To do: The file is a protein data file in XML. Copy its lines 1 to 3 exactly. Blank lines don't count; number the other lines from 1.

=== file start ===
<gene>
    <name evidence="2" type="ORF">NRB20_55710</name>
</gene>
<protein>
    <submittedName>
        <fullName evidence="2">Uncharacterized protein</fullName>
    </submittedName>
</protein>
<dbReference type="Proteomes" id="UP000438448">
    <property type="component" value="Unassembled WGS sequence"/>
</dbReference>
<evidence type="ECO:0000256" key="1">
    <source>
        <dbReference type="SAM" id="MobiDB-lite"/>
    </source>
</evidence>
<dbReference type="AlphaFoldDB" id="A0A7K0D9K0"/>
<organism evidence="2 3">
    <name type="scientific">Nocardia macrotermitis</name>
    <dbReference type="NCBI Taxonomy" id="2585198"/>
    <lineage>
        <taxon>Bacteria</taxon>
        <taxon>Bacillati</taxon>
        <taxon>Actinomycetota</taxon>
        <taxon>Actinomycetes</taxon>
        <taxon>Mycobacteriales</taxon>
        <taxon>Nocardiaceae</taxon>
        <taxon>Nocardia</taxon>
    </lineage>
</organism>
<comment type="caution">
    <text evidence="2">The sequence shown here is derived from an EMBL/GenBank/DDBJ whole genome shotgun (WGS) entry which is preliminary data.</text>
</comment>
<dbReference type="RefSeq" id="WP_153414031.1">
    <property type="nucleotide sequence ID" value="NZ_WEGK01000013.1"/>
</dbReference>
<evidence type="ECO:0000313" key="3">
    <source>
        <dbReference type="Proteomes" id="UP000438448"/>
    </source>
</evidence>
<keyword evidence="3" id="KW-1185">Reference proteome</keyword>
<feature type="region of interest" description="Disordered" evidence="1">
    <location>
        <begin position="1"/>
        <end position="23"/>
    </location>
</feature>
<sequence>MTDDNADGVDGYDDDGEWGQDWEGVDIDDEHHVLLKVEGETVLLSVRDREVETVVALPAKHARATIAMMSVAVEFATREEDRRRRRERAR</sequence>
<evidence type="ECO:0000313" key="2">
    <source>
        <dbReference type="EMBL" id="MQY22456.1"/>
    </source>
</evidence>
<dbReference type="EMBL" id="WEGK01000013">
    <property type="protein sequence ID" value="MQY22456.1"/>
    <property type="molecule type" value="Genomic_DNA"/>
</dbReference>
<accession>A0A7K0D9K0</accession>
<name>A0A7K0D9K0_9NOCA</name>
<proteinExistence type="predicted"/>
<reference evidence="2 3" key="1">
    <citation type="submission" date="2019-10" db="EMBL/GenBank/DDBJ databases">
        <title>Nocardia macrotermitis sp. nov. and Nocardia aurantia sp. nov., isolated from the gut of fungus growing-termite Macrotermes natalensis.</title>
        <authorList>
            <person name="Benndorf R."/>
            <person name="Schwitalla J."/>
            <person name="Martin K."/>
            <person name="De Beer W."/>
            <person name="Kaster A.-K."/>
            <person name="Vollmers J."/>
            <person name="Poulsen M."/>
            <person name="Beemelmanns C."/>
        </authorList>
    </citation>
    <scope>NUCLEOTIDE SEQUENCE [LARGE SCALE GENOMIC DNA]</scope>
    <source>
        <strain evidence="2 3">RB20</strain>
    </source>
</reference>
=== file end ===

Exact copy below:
<gene>
    <name evidence="2" type="ORF">NRB20_55710</name>
</gene>